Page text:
Alright, our user should be happy now, they can create todo items that are added to their list, but we won't let them pollute their beautiful list with blank items. Hang on, though. What if their list gets so long that they forget they already put something on there? We don't want them to buy twice as much milk as they need! It would spoil! We need to figure out a way to prevent this potential catastrophe. For this, we'll need our third system test.

Our Third Feature

Let's add a new system test to check for duplicate items. We could try to catch for alternative spellings and such, but that would be quite cumbersome. For now, let's make sure our user doesn't have the same exact item twice in the list. Again, we'll do some checks before saving the newly created item and show an error when it's a duplicate of an existing todo item.

  1. The user already has a todo item called "Buy milk" (test setup).
  2. The user enters a new todo in the input field, which is also "Buy milk".
  3. The user clicks the submit button labelled "Add todo".
  4. The user sees a warning message that the todo item already exists.
  5. No item is added to the list of todos, but "Buy milk" is still there from before.

Right, this is pretty clear. Let's get to it. The third system test is red and we want to go down into our controller again to add the logic. Now we're checking that the record is invalid, like before, but for a different reason. We'll add a controller test, but can't make it pass yet. Down we go again into the model. This is where our duplicate todo item logic will live, so we'll add in a test at the model level, make it pass, and tidy up with a bit of refactoring. This alone might be enough to make our controller test pass. And the system test too! Wow, that was efficient.

However, something slightly irks me about that. If we didn't actually make any changes to our controller test, then maybe that test isn't necessary. After all, the whole point of test-driven development is to write a test that drives a change in the implementation, which this does not. The same goes for the system test. At the end of the day, the third system test is quite similar to the second. If anything bad happens, we show a warning, and the todo item is not added. Perhaps we don't need that third system test then. System tests take longer to load in Ruby on Rails because they need to load a lot of stuff compared to unit and integration tests. Let's delete it.

The controller test is in a similar position. If anything bad happens when saving the record, we just return the error and don't save the record. So let's get rid of the latest controller test too! It's only an integration test, meaning it's faster than a Rails system test, but Rails controller tests are still slower than a Rails unit test and it isn't really checking much here, so let's delete that one too.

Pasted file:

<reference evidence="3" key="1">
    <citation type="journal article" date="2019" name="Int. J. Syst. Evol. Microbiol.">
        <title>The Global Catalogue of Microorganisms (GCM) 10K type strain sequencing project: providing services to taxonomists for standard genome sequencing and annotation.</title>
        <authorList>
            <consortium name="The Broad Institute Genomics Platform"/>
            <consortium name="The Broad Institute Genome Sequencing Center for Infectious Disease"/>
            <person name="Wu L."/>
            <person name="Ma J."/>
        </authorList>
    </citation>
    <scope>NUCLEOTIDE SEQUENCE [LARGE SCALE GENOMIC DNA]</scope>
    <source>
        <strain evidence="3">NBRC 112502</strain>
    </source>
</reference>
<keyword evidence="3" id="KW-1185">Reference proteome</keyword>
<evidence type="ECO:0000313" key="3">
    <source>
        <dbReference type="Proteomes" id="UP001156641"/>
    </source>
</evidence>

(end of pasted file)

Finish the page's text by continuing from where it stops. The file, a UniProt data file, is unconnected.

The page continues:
Outside-in TDD has resulted in a whole bunch of tests being written here, only for most of them to be deleted immediately. But that's ok, we made it super simple to find the place where our tests needed to go (in the model) and got rid of any extraneous testing (in the controller test suite and the system test suite). We didn't need to, of course, but what's the point in over-testing the application? There will be many tests added to these test suites in the rest of the project, so it's best to keep them lean as long as we can keep the coverage high. Ruby on Rails test suites can really quickly become bloated and slow, so cutting out redundant tests can help with development speed, especially when striving for Continuous Integration and Continuous Deployment.

Wrapping Up

We've seen in this post how simple it can be to test-drive entire features in our Ruby on Rails applications by using this simple but ultra effective outside-in test-driven development starting with acceptance test-driven development. Not only does a test-first approach alleviate the classic blank page syndrome that software developers can fall foul of when starting new applications or even just new features, but, in my opinion, it gives us something far more valuable - direction. When starting a new application, it's easy to look at a project plan and say "OK, I know I'll need this model and that model and X controller and Y controller and a whole bunch of routes", but before you know it, you've got a lot of code that does precisely nothing of value.

By following an outside-in TDD approach, you first highlight the value you want to add, then you work directly towards implementing it.

At times, it leaves you with some gaping holes in functionality, but by constantly viewing the application from the highest possible level, it's trivial to get clarity on what's missing and what the next most important feature should be.

I purposefully didn't include any code snippets here, but if you enjoyed this post and would like to see some practical, hands-on examples that you can follow for yourself, please get in touch with me and I'll add them to this post. Alteratively, if you think you'd benefit from software coaching, you can schedule a free first session with me here on my coaching page.